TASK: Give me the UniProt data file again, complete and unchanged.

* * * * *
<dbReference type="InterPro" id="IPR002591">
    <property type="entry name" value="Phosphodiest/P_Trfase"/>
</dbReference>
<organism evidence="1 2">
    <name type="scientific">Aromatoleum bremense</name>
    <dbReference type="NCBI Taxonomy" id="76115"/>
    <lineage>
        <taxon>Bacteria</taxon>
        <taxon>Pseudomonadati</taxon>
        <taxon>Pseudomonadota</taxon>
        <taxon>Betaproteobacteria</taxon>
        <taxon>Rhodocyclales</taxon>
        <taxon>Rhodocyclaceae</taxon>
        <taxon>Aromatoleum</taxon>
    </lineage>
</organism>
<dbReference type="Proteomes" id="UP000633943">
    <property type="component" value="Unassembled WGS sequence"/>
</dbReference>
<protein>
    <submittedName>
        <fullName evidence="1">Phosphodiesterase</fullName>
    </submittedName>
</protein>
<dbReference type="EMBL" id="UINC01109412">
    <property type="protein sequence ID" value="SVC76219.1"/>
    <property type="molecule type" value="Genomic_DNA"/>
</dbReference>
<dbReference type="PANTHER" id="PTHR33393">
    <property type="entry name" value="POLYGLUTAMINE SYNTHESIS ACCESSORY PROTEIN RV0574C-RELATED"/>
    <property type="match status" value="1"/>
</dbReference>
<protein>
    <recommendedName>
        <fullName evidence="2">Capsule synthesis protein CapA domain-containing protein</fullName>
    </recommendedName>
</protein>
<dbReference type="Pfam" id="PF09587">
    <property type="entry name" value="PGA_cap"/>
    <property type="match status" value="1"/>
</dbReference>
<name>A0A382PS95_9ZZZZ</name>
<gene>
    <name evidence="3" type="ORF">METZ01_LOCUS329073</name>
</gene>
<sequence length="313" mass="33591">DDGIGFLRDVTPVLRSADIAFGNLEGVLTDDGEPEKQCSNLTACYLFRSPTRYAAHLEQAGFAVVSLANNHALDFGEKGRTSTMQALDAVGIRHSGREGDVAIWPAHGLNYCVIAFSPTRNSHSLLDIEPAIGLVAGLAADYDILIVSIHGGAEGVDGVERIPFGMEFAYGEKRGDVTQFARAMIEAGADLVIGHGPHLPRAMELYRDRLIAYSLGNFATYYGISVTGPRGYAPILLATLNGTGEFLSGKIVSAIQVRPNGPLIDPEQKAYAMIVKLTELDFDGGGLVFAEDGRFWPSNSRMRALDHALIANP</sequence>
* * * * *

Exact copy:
<dbReference type="InterPro" id="IPR002591">
    <property type="entry name" value="Phosphodiest/P_Trfase"/>
</dbReference>
<organism evidence="1 2">
    <name type="scientific">Aromatoleum bremense</name>
    <dbReference type="NCBI Taxonomy" id="76115"/>
    <lineage>
        <taxon>Bacteria</taxon>
        <taxon>Pseudomonadati</taxon>
        <taxon>Pseudomonadota</taxon>
        <taxon>Betaproteobacteria</taxon>
        <taxon>Rhodocyclales</taxon>
        <taxon>Rhodocyclaceae</taxon>
        <taxon>Aromatoleum</taxon>
    </lineage>
</organism>
<dbReference type="Proteomes" id="UP000633943">
    <property type="component" value="Unassembled WGS sequence"/>
</dbReference>
<protein>
    <submittedName>
        <fullName evidence="1">Phosphodiesterase</fullName>
    </submittedName>
</protein>
<dbReference type="EMBL" id="UINC01109412">
    <property type="protein sequence ID" value="SVC76219.1"/>
    <property type="molecule type" value="Genomic_DNA"/>
</dbReference>
<dbReference type="PANTHER" id="PTHR33393">
    <property type="entry name" value="POLYGLUTAMINE SYNTHESIS ACCESSORY PROTEIN RV0574C-RELATED"/>
    <property type="match status" value="1"/>
</dbReference>
<protein>
    <recommendedName>
        <fullName evidence="2">Capsule synthesis protein CapA domain-containing protein</fullName>
    </recommendedName>
</protein>
<dbReference type="Pfam" id="PF09587">
    <property type="entry name" value="PGA_cap"/>
    <property type="match status" value="1"/>
</dbReference>
<name>A0A382PS95_9ZZZZ</name>
<gene>
    <name evidence="3" type="ORF">METZ01_LOCUS329073</name>
</gene>
<sequence length="313" mass="33591">DDGIGFLRDVTPVLRSADIAFGNLEGVLTDDGEPEKQCSNLTACYLFRSPTRYAAHLEQAGFAVVSLANNHALDFGEKGRTSTMQALDAVGIRHSGREGDVAIWPAHGLNYCVIAFSPTRNSHSLLDIEPAIGLVAGLAADYDILIVSIHGGAEGVDGVERIPFGMEFAYGEKRGDVTQFARAMIEAGADLVIGHGPHLPRAMELYRDRLIAYSLGNFATYYGISVTGPRGYAPILLATLNGTGEFLSGKIVSAIQVRPNGPLIDPEQKAYAMIVKLTELDFDGGGLVFAEDGRFWPSNSRMRALDHALIANP</sequence>